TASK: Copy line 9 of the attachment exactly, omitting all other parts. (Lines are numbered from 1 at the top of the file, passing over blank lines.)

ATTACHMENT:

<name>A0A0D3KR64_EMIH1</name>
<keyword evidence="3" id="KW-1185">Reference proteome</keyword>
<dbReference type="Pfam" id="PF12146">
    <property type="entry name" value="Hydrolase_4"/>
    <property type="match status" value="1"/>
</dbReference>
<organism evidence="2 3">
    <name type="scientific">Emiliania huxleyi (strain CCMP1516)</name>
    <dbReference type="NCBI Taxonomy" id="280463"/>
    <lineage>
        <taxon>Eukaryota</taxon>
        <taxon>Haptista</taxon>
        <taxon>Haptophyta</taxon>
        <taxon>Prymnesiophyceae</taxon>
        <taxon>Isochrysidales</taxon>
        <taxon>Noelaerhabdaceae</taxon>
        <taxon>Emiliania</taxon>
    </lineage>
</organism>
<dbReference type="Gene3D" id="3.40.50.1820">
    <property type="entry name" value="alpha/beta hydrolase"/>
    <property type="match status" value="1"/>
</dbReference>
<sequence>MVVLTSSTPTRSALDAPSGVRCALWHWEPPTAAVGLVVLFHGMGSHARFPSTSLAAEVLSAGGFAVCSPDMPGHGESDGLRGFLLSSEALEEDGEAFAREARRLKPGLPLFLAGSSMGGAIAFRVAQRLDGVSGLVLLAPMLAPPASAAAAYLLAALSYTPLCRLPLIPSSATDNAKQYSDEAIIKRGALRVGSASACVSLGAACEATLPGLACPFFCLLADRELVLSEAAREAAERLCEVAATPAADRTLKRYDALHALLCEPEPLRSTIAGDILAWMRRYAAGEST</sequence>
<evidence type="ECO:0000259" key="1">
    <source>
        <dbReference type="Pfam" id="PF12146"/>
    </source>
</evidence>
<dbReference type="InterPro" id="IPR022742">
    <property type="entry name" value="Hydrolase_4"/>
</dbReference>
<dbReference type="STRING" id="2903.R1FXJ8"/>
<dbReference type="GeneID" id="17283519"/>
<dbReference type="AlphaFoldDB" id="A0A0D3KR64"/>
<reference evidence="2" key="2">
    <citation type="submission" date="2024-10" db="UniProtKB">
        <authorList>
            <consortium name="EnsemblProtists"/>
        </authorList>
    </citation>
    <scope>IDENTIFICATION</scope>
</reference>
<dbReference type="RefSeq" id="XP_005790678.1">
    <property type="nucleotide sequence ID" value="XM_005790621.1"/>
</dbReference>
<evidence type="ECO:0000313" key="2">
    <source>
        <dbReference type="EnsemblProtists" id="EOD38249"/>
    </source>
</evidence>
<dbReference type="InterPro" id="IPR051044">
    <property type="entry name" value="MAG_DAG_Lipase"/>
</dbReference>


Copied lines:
    <dbReference type="NCBI Taxonomy" id="280463"/>